-- You may like Greek food. You may be grateful for ancient Greek democracy. You may even have read the Iliad.
So what did you do to Greece, you wonder, that made it play such havoc with your 401(k)?
The short answer is that it really is a global economy these days, and a slip in Greece can become a plunge on Wall Street. And oddly, for that very reason, you may not need an international fund in your portfolio.
Greece's gross domestic product is $305 billion, which is less than the combined assets of the nation's two largest mutual funds, Pimco Total Return and Vanguard Total Stock Market Index fund. Its sovereign debt — debt backed by the government's promise to repay — is 340 billion euros, or $458 billion.
In contrast, U.S. GDP is $14.6 trillion, and its public debt — mainly Treasury bills, bonds and notes — is $10.3 trillion.
Greece got so far into debt because of its rich government salaries, benefits and its lax tax collection. When the government didn't have enough money, it borrowed more.
Why were borrowers so willing to lend to Greece? Because Greece is part of the eurozone — the 17 nations that use the euro as currency. Borrowers thought the eurozone's 16 other nations wouldn't let Greece default.
Many of those borrowers were banks, who could use Greek bonds as capital — the money used as a cushion against losses. As the Greek crisis worsened, it became clear that Greece couldn't pay off all its creditors, many of which were large European banks.
Investors then started looking askance at other countries, notably Portugal, Italy, Ireland and Spain. They also began backing away from European banks. The nightmare scenario: The euro would collapse, and people who held euros would have to exchange them for newly minted francs, drachmas and blatherskites.
Problems went from tiny Greece to the eurozone, and ultimately, to the U.S. If European banks were to collapse, U.S. banks might also run into problems, and banks never suffer alone. It's hard to have a healthy economy without a healthy banking system.
On Wednesday, world central banks came together to help ensure that European banks could get enough dollars to repay dollar-denominated loans. It's not a cure; it just helps make sure that the financial system can keep operating while the Europeans sort out their problems, if they can.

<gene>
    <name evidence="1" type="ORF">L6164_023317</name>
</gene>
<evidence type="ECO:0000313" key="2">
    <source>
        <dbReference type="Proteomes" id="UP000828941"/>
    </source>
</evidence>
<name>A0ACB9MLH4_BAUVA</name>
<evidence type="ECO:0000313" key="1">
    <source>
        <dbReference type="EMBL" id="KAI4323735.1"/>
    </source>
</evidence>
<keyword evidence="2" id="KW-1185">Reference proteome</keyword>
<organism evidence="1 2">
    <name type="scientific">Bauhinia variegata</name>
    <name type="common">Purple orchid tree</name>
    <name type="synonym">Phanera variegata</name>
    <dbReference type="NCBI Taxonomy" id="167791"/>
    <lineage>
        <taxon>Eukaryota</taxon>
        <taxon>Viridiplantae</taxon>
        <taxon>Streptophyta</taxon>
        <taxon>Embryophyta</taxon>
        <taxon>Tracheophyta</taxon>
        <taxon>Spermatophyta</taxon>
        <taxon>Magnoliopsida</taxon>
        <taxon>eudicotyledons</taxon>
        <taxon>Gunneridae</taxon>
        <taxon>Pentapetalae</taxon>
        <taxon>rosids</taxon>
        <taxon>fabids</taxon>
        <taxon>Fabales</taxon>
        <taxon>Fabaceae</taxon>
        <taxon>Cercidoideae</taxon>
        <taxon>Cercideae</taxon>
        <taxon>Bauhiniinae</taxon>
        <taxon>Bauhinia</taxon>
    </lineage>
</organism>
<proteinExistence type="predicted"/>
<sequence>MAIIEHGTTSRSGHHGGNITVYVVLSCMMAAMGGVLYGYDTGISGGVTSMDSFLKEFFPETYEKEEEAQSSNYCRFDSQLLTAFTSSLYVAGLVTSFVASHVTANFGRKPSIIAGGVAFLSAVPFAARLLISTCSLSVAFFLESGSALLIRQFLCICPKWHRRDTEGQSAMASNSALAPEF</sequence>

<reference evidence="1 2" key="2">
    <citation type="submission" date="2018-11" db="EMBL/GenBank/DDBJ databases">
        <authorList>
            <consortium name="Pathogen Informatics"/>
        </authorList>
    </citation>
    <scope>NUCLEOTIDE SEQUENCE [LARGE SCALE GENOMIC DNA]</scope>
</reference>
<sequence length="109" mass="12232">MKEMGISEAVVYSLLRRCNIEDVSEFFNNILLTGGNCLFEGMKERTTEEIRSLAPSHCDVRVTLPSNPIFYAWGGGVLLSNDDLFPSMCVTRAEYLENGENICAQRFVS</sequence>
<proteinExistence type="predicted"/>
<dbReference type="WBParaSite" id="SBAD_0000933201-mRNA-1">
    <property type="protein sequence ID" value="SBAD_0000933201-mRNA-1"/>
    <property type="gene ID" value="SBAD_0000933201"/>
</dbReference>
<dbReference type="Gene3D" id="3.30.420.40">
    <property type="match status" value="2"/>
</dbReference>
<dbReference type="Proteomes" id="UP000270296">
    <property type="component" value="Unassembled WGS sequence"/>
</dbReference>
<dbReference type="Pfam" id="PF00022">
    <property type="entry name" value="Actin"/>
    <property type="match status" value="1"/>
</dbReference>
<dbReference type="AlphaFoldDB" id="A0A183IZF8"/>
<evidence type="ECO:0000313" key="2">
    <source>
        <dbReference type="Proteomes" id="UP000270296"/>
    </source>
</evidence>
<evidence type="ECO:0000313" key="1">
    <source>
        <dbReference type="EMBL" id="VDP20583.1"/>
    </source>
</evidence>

All of which brings us to international funds. Most people own international funds for diversification: There's usually a bull market somewhere on the planet.
Unfortunately, most international stock markets run more or less in lockstep with the U.S. markets. Consider the Lipper international large-cap core index, which measures the largest international funds — the ones most likely to be in your 401(k). ("Large-cap core," in fund-speak, means the fund invests in stocks of large companies selling at reasonable prices, relative to earnings). International large-cap core funds track their U.S. counterparts extraordinarily closely. The past five years, Lipper's large-cap core international and large-cap domestic core indexes have a 94% correlation.
True, there are many dandy companies headquartered overseas. But the stocks of these companies are often traded in the U.S., too.
Overseas funds are hurt when the dollar rises in value — something it has been doing lately, because investors aren't entirely convinced that the euro will survive.
If you must have an international fund, look for one less correlated with its U.S. counterparts. One place to look is Lipper's multicap core category. These funds can invest in large or small companies, which gives them room to roam.
Because these funds do have room to roam, make sure they roam in a direction you like. First Eagle Fund, for example, has SPDR Gold Shares as its sixth-largest holding, says Morningstar. SPDR Gold Shares invests directly in gold bullion.
Nothing wrong with that, but it does show that the fund's managers have an independent streak — and there's nothing wrong with that, either. If you're looking for diversification, you'll need a fund that doesn't march in step with everyone else. Many international funds do.